Nonprofit aids women of the South Asian diaspora struggling to survive domestic violence

Gender-based and domestic violence affects 35% of females worldwide and 25% of women in America, but the statistic for South Asian women in the United States surges to 40%.

Abuse destabilizes women and children physically, psychologically, economically and in many other ways. The survivors have to navigate through a layered life and deal with multiple issues on a daily basis, something that people living in healthy domestic environments may not be aware of.

In addition to undergoing emotional trauma, jumping through the hoops of the immigration system, getting protection orders against the perpetrators, these survivors may not even eat every day because 75% of them live below the federal poverty line. English is not their native language as the overwhelming majority are immigrants and refugees. Due to their diverse faith, the survivors often do not have access to mainstream faith-based institutions.

They would fall through the cracks and not even become statistics if it were not for Sakhi, a nonprofit founded in 1986 in New York that has served more than 12,000 survivors of domestic, sexual and gender-based violence.

Sakhi works hand in hand with active outreach local lawyers and even community-based stores in order to assist survivors through an array of culturally sensitive and linguistically appropriate services.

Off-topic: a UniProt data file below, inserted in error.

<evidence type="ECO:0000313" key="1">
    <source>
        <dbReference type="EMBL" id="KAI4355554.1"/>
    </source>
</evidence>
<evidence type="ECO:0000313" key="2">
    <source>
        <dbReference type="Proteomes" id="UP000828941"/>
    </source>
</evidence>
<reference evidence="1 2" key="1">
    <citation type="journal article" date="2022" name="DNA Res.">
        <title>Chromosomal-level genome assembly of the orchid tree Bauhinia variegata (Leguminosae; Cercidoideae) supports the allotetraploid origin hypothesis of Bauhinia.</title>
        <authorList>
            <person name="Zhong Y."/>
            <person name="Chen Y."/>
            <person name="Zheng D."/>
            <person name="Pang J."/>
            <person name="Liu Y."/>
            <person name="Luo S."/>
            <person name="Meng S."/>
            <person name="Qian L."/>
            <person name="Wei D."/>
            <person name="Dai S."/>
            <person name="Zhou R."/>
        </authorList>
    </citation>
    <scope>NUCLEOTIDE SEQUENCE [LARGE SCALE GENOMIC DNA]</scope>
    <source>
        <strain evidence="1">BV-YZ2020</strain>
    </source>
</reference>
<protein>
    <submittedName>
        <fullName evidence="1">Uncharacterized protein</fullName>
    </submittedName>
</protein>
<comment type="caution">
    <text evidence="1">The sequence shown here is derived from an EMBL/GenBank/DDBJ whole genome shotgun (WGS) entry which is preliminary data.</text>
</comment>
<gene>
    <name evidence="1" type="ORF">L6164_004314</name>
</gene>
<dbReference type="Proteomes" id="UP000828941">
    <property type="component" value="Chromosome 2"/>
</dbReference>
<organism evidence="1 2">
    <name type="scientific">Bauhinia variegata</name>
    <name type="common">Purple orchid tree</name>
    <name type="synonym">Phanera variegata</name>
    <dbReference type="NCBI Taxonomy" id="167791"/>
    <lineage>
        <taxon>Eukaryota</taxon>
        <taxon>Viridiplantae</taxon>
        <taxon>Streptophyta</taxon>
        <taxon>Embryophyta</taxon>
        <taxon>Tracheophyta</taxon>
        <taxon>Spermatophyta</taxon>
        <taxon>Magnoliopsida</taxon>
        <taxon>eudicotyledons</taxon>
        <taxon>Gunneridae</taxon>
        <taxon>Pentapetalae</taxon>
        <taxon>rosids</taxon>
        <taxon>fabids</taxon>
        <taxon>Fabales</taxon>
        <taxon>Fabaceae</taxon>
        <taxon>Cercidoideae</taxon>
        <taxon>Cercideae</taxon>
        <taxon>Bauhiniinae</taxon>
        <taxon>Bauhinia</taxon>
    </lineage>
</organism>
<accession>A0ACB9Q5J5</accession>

Its programs assist with crisis intervention, safety-planning, and ongoing emotional support, translation assistance and advocacy in court, during healthcare visits, at public benefits and welfare agencies. Sakhi also provides weekly support groups; connections to counseling, low-cost or free health consultations and exams, public benefits, shelter and/or housing.

Sakhi promotes self-sufficiency, civil integration, poverty reduction and purging the cycle of violence so the survivors can live a decent life that every human deserves.

Providing these services during COVID-19 made it very challenging. The pandemic increased racial biases and lack of social justice along with food shortages and price hikes of staple items.

But throughout the epidemic Sakhi has remained responsive and present in survivors’ lives, ensuring that their basic needs were met.

Prior to the health crisis, Sakhi’s program was available five days a week as a resource to those with limited access to food, hygiene and infant products. Later Sakhi expanded their Food Justice Program (FJP) to make more nutritious, shelf-stable, easy-to-prepare, and culturally familiar food available to clients facing food, housing and income instability.

These survivors, despite dealing with so many challenges, want to integrate in the community and become contributing members of the society.

For more information or to make a donation visit Donations can also be made in kind or through rendering services by visiting support-clients/